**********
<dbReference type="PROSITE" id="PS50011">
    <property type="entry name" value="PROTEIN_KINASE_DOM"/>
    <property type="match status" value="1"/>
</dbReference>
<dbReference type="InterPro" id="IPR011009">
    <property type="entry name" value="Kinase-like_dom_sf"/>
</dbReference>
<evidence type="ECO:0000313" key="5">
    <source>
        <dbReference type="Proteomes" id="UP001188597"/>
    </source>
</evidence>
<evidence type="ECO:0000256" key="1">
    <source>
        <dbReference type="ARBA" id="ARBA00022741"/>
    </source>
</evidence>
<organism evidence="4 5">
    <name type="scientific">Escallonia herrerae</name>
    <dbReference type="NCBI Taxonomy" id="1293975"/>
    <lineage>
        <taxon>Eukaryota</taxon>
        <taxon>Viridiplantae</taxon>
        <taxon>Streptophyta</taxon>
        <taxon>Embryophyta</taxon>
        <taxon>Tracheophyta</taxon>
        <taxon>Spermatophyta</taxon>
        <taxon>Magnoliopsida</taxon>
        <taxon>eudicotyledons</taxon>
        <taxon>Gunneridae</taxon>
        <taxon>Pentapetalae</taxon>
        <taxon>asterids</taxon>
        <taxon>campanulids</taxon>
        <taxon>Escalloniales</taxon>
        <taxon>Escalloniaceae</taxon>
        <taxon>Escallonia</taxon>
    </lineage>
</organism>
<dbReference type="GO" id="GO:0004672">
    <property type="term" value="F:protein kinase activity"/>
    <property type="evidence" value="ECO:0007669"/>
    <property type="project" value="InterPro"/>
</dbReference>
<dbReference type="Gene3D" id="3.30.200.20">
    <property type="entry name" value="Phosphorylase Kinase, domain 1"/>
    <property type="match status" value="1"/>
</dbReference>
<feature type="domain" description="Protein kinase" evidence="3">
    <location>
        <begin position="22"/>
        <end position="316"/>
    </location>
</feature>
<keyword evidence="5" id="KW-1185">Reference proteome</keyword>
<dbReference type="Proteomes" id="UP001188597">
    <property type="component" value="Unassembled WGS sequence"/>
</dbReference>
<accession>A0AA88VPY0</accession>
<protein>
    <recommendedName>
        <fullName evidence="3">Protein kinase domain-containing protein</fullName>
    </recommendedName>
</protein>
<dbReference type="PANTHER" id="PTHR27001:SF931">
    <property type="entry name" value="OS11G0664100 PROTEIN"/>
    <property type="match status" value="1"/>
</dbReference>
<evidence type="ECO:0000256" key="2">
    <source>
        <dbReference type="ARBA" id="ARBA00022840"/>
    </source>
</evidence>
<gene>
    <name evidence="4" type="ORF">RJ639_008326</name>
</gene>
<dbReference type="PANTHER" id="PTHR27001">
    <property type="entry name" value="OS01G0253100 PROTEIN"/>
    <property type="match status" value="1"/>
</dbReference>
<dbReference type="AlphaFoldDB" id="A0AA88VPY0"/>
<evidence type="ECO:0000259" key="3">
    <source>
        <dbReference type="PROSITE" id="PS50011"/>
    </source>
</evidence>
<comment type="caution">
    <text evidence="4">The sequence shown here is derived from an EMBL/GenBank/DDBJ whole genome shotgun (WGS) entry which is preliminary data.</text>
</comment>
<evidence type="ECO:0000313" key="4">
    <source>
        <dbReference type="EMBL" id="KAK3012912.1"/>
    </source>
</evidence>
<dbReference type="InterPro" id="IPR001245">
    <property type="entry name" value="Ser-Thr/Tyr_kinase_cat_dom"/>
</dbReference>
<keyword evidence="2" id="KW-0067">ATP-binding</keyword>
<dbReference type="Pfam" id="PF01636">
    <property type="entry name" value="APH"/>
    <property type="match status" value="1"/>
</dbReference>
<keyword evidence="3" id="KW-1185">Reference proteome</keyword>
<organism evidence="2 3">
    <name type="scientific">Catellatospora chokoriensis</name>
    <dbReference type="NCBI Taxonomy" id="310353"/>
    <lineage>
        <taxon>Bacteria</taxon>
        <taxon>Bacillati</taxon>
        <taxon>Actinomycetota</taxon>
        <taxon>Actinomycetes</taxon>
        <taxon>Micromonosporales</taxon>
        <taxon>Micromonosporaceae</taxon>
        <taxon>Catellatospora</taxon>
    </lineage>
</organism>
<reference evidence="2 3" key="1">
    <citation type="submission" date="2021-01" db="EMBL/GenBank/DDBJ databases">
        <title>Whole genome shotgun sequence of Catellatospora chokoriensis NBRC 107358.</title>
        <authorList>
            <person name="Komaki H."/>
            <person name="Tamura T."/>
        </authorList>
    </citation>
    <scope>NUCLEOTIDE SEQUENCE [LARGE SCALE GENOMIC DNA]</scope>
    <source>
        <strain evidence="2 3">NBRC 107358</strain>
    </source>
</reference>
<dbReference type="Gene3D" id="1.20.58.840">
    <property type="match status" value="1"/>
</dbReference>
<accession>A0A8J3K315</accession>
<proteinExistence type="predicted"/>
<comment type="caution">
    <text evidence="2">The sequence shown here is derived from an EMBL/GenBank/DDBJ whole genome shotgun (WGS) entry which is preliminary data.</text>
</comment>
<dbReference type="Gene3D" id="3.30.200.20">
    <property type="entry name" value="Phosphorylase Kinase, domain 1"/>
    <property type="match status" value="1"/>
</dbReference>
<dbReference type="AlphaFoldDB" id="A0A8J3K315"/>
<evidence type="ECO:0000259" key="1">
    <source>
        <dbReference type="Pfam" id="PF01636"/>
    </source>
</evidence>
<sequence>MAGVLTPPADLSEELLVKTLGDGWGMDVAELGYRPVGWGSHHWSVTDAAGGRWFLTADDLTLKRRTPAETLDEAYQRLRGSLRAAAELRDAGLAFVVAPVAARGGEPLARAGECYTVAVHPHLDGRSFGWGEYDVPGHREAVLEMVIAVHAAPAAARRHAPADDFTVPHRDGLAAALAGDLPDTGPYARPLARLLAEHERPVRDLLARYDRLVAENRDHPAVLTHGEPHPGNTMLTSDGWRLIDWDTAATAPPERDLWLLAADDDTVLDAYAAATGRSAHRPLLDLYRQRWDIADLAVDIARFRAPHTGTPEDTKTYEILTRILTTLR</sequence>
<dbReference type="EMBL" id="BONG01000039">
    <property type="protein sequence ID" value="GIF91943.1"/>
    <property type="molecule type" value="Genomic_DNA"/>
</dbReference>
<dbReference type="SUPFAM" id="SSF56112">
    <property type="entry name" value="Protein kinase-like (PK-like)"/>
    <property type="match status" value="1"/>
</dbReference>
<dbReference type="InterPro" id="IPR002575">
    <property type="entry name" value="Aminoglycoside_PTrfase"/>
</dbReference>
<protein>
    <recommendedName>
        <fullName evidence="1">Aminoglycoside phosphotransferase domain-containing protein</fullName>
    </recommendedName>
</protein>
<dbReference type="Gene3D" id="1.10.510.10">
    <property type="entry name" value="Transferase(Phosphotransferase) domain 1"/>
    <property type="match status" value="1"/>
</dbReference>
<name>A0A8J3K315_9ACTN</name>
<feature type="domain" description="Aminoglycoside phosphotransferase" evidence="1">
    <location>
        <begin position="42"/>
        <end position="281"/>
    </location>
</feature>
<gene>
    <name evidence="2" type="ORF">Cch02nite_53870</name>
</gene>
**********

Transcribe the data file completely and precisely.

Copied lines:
<dbReference type="PROSITE" id="PS50011">
    <property type="entry name" value="PROTEIN_KINASE_DOM"/>
    <property type="match status" value="1"/>
</dbReference>
<dbReference type="InterPro" id="IPR011009">
    <property type="entry name" value="Kinase-like_dom_sf"/>
</dbReference>
<evidence type="ECO:0000313" key="5">
    <source>
        <dbReference type="Proteomes" id="UP001188597"/>
    </source>
</evidence>
<evidence type="ECO:0000256" key="1">
    <source>
        <dbReference type="ARBA" id="ARBA00022741"/>
    </source>
</evidence>
<organism evidence="4 5">
    <name type="scientific">Escallonia herrerae</name>
    <dbReference type="NCBI Taxonomy" id="1293975"/>
    <lineage>
        <taxon>Eukaryota</taxon>
        <taxon>Viridiplantae</taxon>
        <taxon>Streptophyta</taxon>
        <taxon>Embryophyta</taxon>
        <taxon>Tracheophyta</taxon>
        <taxon>Spermatophyta</taxon>
        <taxon>Magnoliopsida</taxon>
        <taxon>eudicotyledons</taxon>
        <taxon>Gunneridae</taxon>
        <taxon>Pentapetalae</taxon>
        <taxon>asterids</taxon>
        <taxon>campanulids</taxon>
        <taxon>Escalloniales</taxon>
        <taxon>Escalloniaceae</taxon>
        <taxon>Escallonia</taxon>
    </lineage>
</organism>
<dbReference type="GO" id="GO:0004672">
    <property type="term" value="F:protein kinase activity"/>
    <property type="evidence" value="ECO:0007669"/>
    <property type="project" value="InterPro"/>
</dbReference>
<dbReference type="Gene3D" id="3.30.200.20">
    <property type="entry name" value="Phosphorylase Kinase, domain 1"/>
    <property type="match status" value="1"/>
</dbReference>
<feature type="domain" description="Protein kinase" evidence="3">
    <location>
        <begin position="22"/>
        <end position="316"/>
    </location>
</feature>
<keyword evidence="5" id="KW-1185">Reference proteome</keyword>
<dbReference type="Proteomes" id="UP001188597">
    <property type="component" value="Unassembled WGS sequence"/>
</dbReference>
<accession>A0AA88VPY0</accession>
<protein>
    <recommendedName>
        <fullName evidence="3">Protein kinase domain-containing protein</fullName>
    </recommendedName>
</protein>
<dbReference type="PANTHER" id="PTHR27001:SF931">
    <property type="entry name" value="OS11G0664100 PROTEIN"/>
    <property type="match status" value="1"/>
</dbReference>
<evidence type="ECO:0000256" key="2">
    <source>
        <dbReference type="ARBA" id="ARBA00022840"/>
    </source>
</evidence>
<gene>
    <name evidence="4" type="ORF">RJ639_008326</name>
</gene>
<dbReference type="PANTHER" id="PTHR27001">
    <property type="entry name" value="OS01G0253100 PROTEIN"/>
    <property type="match status" value="1"/>
</dbReference>
<dbReference type="AlphaFoldDB" id="A0AA88VPY0"/>
<evidence type="ECO:0000259" key="3">
    <source>
        <dbReference type="PROSITE" id="PS50011"/>
    </source>
</evidence>
<comment type="caution">
    <text evidence="4">The sequence shown here is derived from an EMBL/GenBank/DDBJ whole genome shotgun (WGS) entry which is preliminary data.</text>
</comment>
<evidence type="ECO:0000313" key="4">
    <source>
        <dbReference type="EMBL" id="KAK3012912.1"/>
    </source>
</evidence>
<dbReference type="InterPro" id="IPR001245">
    <property type="entry name" value="Ser-Thr/Tyr_kinase_cat_dom"/>
</dbReference>
<keyword evidence="2" id="KW-0067">ATP-binding</keyword>
<dbReference type="Pfam" id="PF01636">
    <property type="entry name" value="APH"/>
    <property type="match status" value="1"/>
</dbReference>
<keyword evidence="3" id="KW-1185">Reference proteome</keyword>
<organism evidence="2 3">
    <name type="scientific">Catellatospora chokoriensis</name>
    <dbReference type="NCBI Taxonomy" id="310353"/>
    <lineage>
        <taxon>Bacteria</taxon>
        <taxon>Bacillati</taxon>
        <taxon>Actinomycetota</taxon>
        <taxon>Actinomycetes</taxon>
        <taxon>Micromonosporales</taxon>
        <taxon>Micromonosporaceae</taxon>
        <taxon>Catellatospora</taxon>
    </lineage>
</organism>
<reference evidence="2 3" key="1">
    <citation type="submission" date="2021-01" db="EMBL/GenBank/DDBJ databases">
        <title>Whole genome shotgun sequence of Catellatospora chokoriensis NBRC 107358.</title>
        <authorList>
            <person name="Komaki H."/>
            <person name="Tamura T."/>
        </authorList>
    </citation>
    <scope>NUCLEOTIDE SEQUENCE [LARGE SCALE GENOMIC DNA]</scope>
    <source>
        <strain evidence="2 3">NBRC 107358</strain>
    </source>
</reference>
<dbReference type="Gene3D" id="1.20.58.840">
    <property type="match status" value="1"/>
</dbReference>
<accession>A0A8J3K315</accession>
<proteinExistence type="predicted"/>
<comment type="caution">
    <text evidence="2">The sequence shown here is derived from an EMBL/GenBank/DDBJ whole genome shotgun (WGS) entry which is preliminary data.</text>
</comment>
<dbReference type="Gene3D" id="3.30.200.20">
    <property type="entry name" value="Phosphorylase Kinase, domain 1"/>
    <property type="match status" value="1"/>
</dbReference>
<dbReference type="AlphaFoldDB" id="A0A8J3K315"/>
<evidence type="ECO:0000259" key="1">
    <source>
        <dbReference type="Pfam" id="PF01636"/>
    </source>
</evidence>
<sequence>MAGVLTPPADLSEELLVKTLGDGWGMDVAELGYRPVGWGSHHWSVTDAAGGRWFLTADDLTLKRRTPAETLDEAYQRLRGSLRAAAELRDAGLAFVVAPVAARGGEPLARAGECYTVAVHPHLDGRSFGWGEYDVPGHREAVLEMVIAVHAAPAAARRHAPADDFTVPHRDGLAAALAGDLPDTGPYARPLARLLAEHERPVRDLLARYDRLVAENRDHPAVLTHGEPHPGNTMLTSDGWRLIDWDTAATAPPERDLWLLAADDDTVLDAYAAATGRSAHRPLLDLYRQRWDIADLAVDIARFRAPHTGTPEDTKTYEILTRILTTLR</sequence>
<dbReference type="EMBL" id="BONG01000039">
    <property type="protein sequence ID" value="GIF91943.1"/>
    <property type="molecule type" value="Genomic_DNA"/>
</dbReference>
<dbReference type="SUPFAM" id="SSF56112">
    <property type="entry name" value="Protein kinase-like (PK-like)"/>
    <property type="match status" value="1"/>
</dbReference>
<dbReference type="InterPro" id="IPR002575">
    <property type="entry name" value="Aminoglycoside_PTrfase"/>
</dbReference>
<protein>
    <recommendedName>
        <fullName evidence="1">Aminoglycoside phosphotransferase domain-containing protein</fullName>
    </recommendedName>
</protein>
<dbReference type="Gene3D" id="1.10.510.10">
    <property type="entry name" value="Transferase(Phosphotransferase) domain 1"/>
    <property type="match status" value="1"/>
</dbReference>
<name>A0A8J3K315_9ACTN</name>
<feature type="domain" description="Aminoglycoside phosphotransferase" evidence="1">
    <location>
        <begin position="42"/>
        <end position="281"/>
    </location>
</feature>
<gene>
    <name evidence="2" type="ORF">Cch02nite_53870</name>
</gene>